Store-bought grape juice: is this a good recipe?

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joene92

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Dear all:

I have made some wine in the past, and now I'm looking to restart my hobby.This is the wine I was thinking about making. Do I miss any ingredients? Do you think it will pan out enjoyable? I'll be making a 1-gallon batch.

The basics:
  • My local store sells pasteurized Merlot grape juice for 2 euro/liter. I'll buy about a gallon and use the surplus juice to top off the carboy after each racking.The sugar content is about a pound per gallon, so I'll leave it like that.
  • 1 pound of fresh concord grapes to add tannins to the batch.
  • 2 tbsp of fresh lemon juice to add some more acidity.
  • Young's Burgundy Red
  • Yeast nutrient
  • The usual campden tablet
  • Since there is real fruit in the batch, I'll add pectolase too.

After fermentation:
  • Oak chips to oak it slightly
  • If necessary, 2 tbsp. of glycerin to improve the mouth feeling

Does this recipe sound like a good idea, or am I missing stuff?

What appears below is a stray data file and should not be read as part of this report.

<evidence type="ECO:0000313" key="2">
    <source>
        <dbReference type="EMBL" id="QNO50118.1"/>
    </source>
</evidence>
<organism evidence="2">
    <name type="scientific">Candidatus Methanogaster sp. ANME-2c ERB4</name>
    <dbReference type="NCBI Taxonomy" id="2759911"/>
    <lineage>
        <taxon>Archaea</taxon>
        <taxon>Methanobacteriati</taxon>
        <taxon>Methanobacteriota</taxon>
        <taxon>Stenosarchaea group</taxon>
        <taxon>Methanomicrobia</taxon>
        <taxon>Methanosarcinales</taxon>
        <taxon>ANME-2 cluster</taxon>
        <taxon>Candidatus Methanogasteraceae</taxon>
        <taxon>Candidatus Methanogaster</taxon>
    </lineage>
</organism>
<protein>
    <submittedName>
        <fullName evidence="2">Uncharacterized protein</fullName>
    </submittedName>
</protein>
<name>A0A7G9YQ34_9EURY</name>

Thanks in advance
 

DoctorCAD

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Using the excess juice to top off will only result in refermentation. If you stabilize before adding you can get away with it, but cheap merlot wine would be a better choice.
Can you get merlot grapes as well as juice? Concords may not blend well with merlot.
 
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joene92

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Thanks for your reply!

Juist a quick question: Given your concerns over blending grape varieties, would strong English tea be a better way to add tannin? I'm not too keen on buying tannin powder.
 

DoctorCAD

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Its not only tannins that grape skins add, they also add solids for more flavor. Tea will add tannins, and if the juice is "thick" you shouldn't need any more solids. If the juice is "thin" you may need to add the grapes no matter the taste.

Any chance you can get pre-packaged grape packs in your area?
 
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joene92

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Thanks again for the reply. The juice looks clear and thin so I'll go for the grapes. Unfortunately, there are no merlot grapes available in my area, only a variety of table grapes. I don't think it should be too hard to get muscat grapes, which are sold as table grapes in my area. I wouldn't know how they'd blend in with the Merlot (dry, acidic, flavors of red fruits, muscats typically have flowerlike aroma's) but it's worth giving it a try.
 
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